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Iraq - Democracy accepteble outcomes

Discussion in 'Off-Topic' started by vonork, Dec 16, 2003.

  1. vonork

    vonork Emperor

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    So what if Iraq goes to the polls and after a totally correct election elects a non-US (& western world) friendly fundamentalist government, with all that it gives. That then kindly asks the US to leave, in 2-3 weeks. And under that time period all attacks on US troops stops - proving that there is no need for them to provide security. But of course if the US troops don't leave it would be considered by the new government as an act of war.

    Would it be accepted or would the ellection be riged if that outcome was projected?

    Or what would be accepted?
     
  2. Little Raven

    Little Raven On Walkabout

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    We might as well discuss what would happen if a Martian contingent landed in Iraq and offered to take over security.

    No insult intended, vonork, but there is simply no way that Iraq is going to act as a unified nation anytime soon. It's cobbled together from three different peoples, all of whom hate each other. If we really do have fair elections, then the Shias will dominate; if that happens, the Sunnis and the Kurds will know trouble is coming. If the US leaves anytime within the next 3 years, minimum, Iraq will almost certainly dissolve into civil war. One side may win quickly, but war will almost inevitably result. Heck, civil war may break out even if we stay.

    Much like the old Yugaslavia, Iraq has only stayed together as a country because there has always been someone ruthless enough to project dominence over the entire area. Keeping it intact without that kind of presence is going to be very, very difficult.
     
  3. Speedo

    Speedo Esse Quam Videri

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    Aside from the fact that that is impossible....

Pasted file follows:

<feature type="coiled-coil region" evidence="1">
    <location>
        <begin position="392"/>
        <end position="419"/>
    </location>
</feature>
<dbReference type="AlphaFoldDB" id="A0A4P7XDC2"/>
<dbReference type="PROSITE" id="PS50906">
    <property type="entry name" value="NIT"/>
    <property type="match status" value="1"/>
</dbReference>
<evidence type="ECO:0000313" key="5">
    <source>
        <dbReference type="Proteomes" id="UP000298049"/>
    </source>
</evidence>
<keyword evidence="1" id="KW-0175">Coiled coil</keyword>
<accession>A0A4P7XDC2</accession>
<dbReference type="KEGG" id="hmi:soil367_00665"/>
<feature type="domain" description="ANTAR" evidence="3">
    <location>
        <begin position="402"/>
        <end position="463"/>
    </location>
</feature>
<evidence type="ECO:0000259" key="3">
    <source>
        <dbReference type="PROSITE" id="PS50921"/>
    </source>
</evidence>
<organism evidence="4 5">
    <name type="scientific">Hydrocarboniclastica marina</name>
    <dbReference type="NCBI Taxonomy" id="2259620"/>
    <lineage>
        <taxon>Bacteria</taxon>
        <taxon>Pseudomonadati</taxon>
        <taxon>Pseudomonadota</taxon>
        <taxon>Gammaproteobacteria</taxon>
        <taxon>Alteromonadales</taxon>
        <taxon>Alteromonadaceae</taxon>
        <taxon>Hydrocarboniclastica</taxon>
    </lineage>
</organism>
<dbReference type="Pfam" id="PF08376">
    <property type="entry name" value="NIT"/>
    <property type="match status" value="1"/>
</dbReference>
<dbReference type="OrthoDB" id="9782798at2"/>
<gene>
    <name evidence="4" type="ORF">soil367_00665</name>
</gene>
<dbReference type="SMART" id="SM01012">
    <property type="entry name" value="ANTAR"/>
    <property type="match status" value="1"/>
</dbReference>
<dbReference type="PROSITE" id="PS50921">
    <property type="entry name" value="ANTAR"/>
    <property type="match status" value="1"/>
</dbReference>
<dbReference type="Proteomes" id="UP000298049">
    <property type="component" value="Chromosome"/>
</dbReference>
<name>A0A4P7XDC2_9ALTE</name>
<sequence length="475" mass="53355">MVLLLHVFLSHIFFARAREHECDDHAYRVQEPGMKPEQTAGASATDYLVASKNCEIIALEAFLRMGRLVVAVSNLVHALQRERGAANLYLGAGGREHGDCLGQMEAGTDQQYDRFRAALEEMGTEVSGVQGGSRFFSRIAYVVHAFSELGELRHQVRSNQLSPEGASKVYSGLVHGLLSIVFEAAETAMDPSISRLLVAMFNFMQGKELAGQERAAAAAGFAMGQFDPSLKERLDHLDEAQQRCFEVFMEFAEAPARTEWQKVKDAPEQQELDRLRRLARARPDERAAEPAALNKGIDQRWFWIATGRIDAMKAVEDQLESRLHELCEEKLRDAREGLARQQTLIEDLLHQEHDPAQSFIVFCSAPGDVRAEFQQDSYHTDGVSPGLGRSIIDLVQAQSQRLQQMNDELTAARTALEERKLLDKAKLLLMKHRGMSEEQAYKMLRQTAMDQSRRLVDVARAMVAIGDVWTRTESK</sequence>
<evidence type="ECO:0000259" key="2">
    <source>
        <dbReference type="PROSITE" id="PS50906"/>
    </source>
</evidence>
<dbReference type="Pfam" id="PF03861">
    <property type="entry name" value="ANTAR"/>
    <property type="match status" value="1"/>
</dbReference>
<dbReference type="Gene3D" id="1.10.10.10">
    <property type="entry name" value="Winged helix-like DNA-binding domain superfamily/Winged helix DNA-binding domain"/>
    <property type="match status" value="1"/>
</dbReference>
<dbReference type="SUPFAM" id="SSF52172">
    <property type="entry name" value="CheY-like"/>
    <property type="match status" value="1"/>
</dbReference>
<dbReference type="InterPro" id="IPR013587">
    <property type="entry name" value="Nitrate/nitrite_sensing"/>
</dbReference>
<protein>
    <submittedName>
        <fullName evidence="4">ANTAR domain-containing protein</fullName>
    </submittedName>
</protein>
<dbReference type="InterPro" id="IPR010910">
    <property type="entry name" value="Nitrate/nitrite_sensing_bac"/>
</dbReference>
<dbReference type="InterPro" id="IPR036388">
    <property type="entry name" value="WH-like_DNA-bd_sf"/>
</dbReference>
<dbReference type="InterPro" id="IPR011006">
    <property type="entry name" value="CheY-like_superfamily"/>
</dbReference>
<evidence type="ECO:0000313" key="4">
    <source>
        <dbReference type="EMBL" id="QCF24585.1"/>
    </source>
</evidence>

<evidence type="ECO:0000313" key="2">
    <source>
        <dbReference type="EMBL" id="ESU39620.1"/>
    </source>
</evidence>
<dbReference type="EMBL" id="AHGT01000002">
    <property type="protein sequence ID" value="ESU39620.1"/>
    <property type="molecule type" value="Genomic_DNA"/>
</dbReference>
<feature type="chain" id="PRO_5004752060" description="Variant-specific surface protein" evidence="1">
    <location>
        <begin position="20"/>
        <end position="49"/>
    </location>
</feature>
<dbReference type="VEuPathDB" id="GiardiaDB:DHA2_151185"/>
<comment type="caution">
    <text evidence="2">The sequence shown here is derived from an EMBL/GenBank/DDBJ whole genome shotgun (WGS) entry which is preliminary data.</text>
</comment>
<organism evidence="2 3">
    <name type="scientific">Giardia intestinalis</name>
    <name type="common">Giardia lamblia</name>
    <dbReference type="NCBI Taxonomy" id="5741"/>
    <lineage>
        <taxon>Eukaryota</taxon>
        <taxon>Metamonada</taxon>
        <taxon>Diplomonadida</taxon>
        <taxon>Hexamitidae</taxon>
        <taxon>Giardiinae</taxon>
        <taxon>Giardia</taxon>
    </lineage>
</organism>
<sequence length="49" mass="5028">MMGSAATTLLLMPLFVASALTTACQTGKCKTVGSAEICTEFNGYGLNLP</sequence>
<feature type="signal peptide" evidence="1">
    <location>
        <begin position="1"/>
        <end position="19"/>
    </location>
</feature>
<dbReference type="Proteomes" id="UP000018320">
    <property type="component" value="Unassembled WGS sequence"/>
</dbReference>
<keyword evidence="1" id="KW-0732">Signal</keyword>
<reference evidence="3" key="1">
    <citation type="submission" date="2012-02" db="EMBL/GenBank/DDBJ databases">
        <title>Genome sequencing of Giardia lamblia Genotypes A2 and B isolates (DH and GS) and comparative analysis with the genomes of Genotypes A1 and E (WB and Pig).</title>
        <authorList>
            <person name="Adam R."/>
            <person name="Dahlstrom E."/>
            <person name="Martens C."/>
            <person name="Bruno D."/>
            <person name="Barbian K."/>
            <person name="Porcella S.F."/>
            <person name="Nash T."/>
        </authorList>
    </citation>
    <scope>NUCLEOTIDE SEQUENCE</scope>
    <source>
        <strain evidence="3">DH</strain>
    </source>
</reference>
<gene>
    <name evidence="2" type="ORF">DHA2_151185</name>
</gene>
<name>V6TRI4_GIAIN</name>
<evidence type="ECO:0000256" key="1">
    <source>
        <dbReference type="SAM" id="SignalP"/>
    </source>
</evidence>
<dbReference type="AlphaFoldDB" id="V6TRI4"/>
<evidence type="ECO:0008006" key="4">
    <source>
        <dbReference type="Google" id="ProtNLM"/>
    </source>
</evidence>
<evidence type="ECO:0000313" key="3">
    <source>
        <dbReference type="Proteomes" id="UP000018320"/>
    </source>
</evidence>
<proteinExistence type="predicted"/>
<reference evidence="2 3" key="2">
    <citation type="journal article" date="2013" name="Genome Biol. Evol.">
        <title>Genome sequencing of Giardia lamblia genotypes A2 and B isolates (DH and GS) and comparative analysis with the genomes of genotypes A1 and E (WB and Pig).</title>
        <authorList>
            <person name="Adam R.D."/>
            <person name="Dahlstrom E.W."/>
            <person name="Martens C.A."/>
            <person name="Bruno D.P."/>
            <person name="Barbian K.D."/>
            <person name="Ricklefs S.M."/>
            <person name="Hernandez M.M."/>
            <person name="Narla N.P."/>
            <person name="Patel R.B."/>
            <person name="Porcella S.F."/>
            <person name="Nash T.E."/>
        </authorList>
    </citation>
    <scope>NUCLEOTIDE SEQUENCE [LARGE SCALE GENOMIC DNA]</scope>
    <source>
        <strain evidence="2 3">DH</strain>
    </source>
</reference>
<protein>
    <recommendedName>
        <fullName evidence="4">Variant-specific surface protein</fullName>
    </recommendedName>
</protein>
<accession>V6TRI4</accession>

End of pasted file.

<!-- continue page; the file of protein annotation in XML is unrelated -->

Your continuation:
If they want to elect Mickey Mouse as their leader I could care less. Considering though that most of the people in Iraq who are "anti-US" are hiding out in holes in the desert, it's not likely that they'll get elected.
     
  4. Marla_Singer

    Marla_Singer United in diversity

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    The fundamentalists aren't pro-Saddam freaks. The fundamentalists are actually religious chias who are gaining more and more power each day.

    I don't understand well... do you think the two main parties of a democratic Iraq will be republicans and democrats ?? :eek:
     
  5. EzInKy

    EzInKy Excentric

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    Their constitution will guarantee freedom of religion, and the US will guarantee their constitution.
     
  6. vonork

    vonork Emperor

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    None take, I was mere going for discussion on what outcome of Iraq goverment "we" would accept. And cuz as you say the Shias dominate (around 60%) they would become the dominate "party" in an ellection - no wonder one of the more dominating shias mullas want ellections.

    But any ellected goverment might be more or less friendly of us... so would we eccept that. Or suport a Iraq army that would remove any ellected fundamental goverment? what would our possition be, and actions.
     
  7. Little Raven

    Little Raven On Walkabout

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    Absolutely. Muqtada al-Sadr is real keen on elections and getting the US out ASAP. The Shias have been under the boot of the Sunnis for some time, and a lot of them feel it's their turn. Mind you, the Kurds have been virtually independant for the last 10 years, and I very much doubt they want to be under ANYONE.

    God only knows what we'll do or who we'll support. While our general goals for Iraq have been somewhat constant, our policy on how to get there seems to change by the week. Who we'll support probably depends most on what kind of mood Rumsfeld wakes up in on the day that someone decides to make a move.